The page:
Companies often don’t have a single source of truth to build a security stance on. Instead, their choices of cloud platform, security software, security policies, and IT maintenance might all come from disparate sources, or different tech stacks. This leads to poorly integrated, overly complex situations.


In the same vein, asset visibility is also a challenge. With so many operating systems, endpoints, and environments, a holistic understanding of the threats and security concerns is impossible. 

In the survey, asset visibility was rated strongest with Windows environments and weakest among macOS and container/K8s. 


After investigating these issues, it wasn’t surprising to note that only 13% of the survey participants said they are very confident in their ability to identify and remediate cloud security threats.


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So Let's Talk Solutions:

1. Find Focus  

The survey showed that the majority (56%) of the respondents will be focusing on their cloud security platform in the next year, in order to strengthen their cybersecurity posture.. About a third will also focus on training, pen testing, and threat intelligence. Identifying exactly where an organization needs to shore up is a great first step. 


2. Talk Budget

While budgeting can be a tough conversation, especially if you’re a decision-maker, allocating funds for cybersecurity is a priority. Fortunately, 58% of the respondents indicated a plan to increase cloud security budget–likely out of necessity.


Decision-makers should keep in mind that ROI for cybersecurity can be difficult to measure, and even when ROI is low, it doesn’t mean the budget should be slashed or decreased at all. It might just mean that posture has been working well in the measured past. The goal is to not experience a costly security breach. It’s challenging to prove the value of a negative, but staying ahead of the problem requires IT time and budget.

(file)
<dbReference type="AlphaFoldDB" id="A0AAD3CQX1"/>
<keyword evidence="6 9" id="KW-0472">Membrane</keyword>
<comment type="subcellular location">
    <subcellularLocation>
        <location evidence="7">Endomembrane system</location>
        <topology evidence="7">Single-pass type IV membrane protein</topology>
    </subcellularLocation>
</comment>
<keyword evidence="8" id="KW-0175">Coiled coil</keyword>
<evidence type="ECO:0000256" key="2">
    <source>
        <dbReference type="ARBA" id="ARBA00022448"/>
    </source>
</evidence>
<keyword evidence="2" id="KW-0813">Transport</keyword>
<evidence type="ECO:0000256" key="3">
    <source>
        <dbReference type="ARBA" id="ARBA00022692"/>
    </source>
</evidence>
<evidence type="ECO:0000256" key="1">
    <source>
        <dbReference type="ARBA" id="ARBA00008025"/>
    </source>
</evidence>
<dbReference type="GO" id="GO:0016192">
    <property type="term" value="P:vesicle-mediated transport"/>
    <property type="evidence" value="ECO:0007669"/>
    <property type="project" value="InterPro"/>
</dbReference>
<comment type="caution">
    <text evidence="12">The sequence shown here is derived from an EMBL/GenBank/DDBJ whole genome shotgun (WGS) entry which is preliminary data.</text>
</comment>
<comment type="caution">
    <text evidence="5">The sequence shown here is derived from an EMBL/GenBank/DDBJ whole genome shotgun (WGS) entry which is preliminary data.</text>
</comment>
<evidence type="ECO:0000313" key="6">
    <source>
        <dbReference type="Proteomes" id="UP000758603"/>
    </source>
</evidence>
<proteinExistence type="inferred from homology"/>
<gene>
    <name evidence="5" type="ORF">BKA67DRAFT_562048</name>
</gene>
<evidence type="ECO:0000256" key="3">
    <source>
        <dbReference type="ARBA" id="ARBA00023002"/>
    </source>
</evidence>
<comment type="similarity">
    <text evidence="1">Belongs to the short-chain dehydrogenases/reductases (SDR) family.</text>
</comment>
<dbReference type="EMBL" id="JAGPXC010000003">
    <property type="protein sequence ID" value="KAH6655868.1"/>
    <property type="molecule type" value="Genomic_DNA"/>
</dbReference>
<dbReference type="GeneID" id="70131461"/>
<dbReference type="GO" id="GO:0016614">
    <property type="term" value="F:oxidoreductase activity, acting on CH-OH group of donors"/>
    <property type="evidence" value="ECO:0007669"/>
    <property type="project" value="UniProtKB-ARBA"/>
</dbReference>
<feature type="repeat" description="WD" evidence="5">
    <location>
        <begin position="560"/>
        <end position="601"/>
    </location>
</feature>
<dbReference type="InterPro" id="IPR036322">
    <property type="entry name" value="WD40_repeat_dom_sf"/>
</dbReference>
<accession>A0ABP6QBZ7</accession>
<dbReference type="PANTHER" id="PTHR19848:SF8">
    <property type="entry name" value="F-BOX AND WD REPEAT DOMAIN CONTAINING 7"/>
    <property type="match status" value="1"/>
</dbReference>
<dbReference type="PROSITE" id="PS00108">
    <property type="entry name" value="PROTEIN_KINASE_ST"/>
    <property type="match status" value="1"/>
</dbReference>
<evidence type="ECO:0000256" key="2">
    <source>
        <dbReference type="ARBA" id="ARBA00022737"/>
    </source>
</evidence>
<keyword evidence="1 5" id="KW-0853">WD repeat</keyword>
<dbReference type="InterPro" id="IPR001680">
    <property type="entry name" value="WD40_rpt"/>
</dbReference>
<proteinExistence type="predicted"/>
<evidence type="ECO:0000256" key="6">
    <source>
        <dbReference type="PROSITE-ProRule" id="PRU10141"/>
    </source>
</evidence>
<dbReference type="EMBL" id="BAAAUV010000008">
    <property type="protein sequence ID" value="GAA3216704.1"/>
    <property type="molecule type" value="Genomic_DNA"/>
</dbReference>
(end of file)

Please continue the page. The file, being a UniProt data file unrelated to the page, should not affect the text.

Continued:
3. Hire An Expert Or Get Trained Up

Companies may also be encountering conversations about how to attract qualified security staff. Over the past five years, we’ve seen shortages. According to respondents, organizations are compensating by training their existing IT staff (47%), investing in new tools (36%), and hiring consultants (30%).


Identifying a solution for most companies, practically speaking, will mean 1) locating tools with greater integration so that 2) a single source of truth is easy to reference and 3) real-time threat detection in the cloud is more straightforward.


The threat landscape is only getting more complicated, and more dangerous. Firms need a solution that allows them to monitor, detect, and prioritize threat activity as it traverses on-prem and cloud boundaries. The best-case scenario is a cohesive, enterprise-wide posture that is accessible from a single platform–and that’s just what Uptycs delivers.


Be ready for what’s next – get started with Uptycs.